How to create a repair/recovery partition in Windows 10

Windows can and will crash — and after it does it may not boot normally. To be prepared for worst-case scenarios, learn how to create a bootable recovery partition on your system drive.

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From time to time, Windows 10 will go off the rails. A failed update, a problematic program install, a driver problem or what-have-you can cause Windows to crash and then refuse to boot normally thereafter.

The traditional approach to remediation requires arranging an alternate boot mechanism, so that the damaged system partition can be repaired or replaced. That alternate boot mechanism can come from a variety of sources, including a bootable recovery Windows image, a bootable Windows installer on a flash drive or DVD, or even a bootable partition on the very drive that's having problems. In this article, I describe how to create a bootable recovery partition on a system's boot/system drive.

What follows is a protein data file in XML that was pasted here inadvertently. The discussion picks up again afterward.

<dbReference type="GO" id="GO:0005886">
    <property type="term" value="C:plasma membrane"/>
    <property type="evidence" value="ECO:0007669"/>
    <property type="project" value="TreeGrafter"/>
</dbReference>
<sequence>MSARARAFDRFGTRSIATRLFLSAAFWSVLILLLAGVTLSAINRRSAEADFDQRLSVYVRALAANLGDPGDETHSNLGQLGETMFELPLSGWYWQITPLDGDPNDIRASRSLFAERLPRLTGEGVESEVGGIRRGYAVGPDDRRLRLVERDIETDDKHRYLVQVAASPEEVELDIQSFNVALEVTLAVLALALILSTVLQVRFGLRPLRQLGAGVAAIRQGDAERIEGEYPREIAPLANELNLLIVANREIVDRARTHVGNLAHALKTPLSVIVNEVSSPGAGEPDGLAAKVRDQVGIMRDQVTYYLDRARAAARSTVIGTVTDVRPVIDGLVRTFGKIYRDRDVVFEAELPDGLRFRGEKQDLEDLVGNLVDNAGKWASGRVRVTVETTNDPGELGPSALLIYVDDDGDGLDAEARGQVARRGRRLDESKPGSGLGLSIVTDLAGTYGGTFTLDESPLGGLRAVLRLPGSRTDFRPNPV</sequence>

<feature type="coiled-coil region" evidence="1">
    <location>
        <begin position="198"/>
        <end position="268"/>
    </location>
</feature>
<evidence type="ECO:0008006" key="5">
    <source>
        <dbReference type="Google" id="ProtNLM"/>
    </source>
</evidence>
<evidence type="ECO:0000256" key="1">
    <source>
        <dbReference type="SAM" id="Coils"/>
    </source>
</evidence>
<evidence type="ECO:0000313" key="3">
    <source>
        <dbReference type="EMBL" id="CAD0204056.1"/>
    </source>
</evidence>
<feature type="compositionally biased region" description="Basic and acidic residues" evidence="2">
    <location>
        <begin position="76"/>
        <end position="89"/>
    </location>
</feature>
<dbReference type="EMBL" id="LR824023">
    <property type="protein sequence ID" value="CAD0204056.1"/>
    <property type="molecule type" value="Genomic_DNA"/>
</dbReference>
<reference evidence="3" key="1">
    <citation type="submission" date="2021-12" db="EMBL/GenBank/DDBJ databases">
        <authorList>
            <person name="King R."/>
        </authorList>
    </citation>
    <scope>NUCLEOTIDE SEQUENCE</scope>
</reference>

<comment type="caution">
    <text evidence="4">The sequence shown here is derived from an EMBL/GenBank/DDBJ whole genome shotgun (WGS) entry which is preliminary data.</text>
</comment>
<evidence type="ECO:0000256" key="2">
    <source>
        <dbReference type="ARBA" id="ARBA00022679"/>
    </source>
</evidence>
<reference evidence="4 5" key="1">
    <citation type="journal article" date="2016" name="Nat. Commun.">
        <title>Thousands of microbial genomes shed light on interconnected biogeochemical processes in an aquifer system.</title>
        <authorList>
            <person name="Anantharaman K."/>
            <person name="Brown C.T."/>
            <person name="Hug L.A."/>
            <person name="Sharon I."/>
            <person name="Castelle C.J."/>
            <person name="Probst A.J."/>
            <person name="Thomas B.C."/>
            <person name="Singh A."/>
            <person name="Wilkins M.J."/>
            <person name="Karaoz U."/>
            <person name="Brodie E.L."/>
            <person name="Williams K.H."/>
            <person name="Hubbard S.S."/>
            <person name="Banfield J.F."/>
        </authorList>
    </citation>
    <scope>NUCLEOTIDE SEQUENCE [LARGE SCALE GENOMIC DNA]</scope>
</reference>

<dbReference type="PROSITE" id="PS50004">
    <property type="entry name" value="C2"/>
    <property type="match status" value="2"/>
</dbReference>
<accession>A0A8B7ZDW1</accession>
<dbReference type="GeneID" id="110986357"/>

Warning: this approach presents a single point of failure

Adding a bootable repair and recovery partition to a PC's boot/system drive is convenient, and it supports dual-boot access to the primary OS and repair/recovery facilities, but it's subject to a potentially vexing weakness. If the drive upon which the OS and the recovery partition both reside should fail, neither the OS partition nor the recovery partition will be bootable or available. Thus, it's essential to create a bootable USB flash drive (UFD) or DVD for repair or recovery should such a failure occur. Given that this additional effort is required anyway, why bother with a repair/recovery partition at all?

Good question! There are at least two reasons why this exercise is worth conducting, namely:

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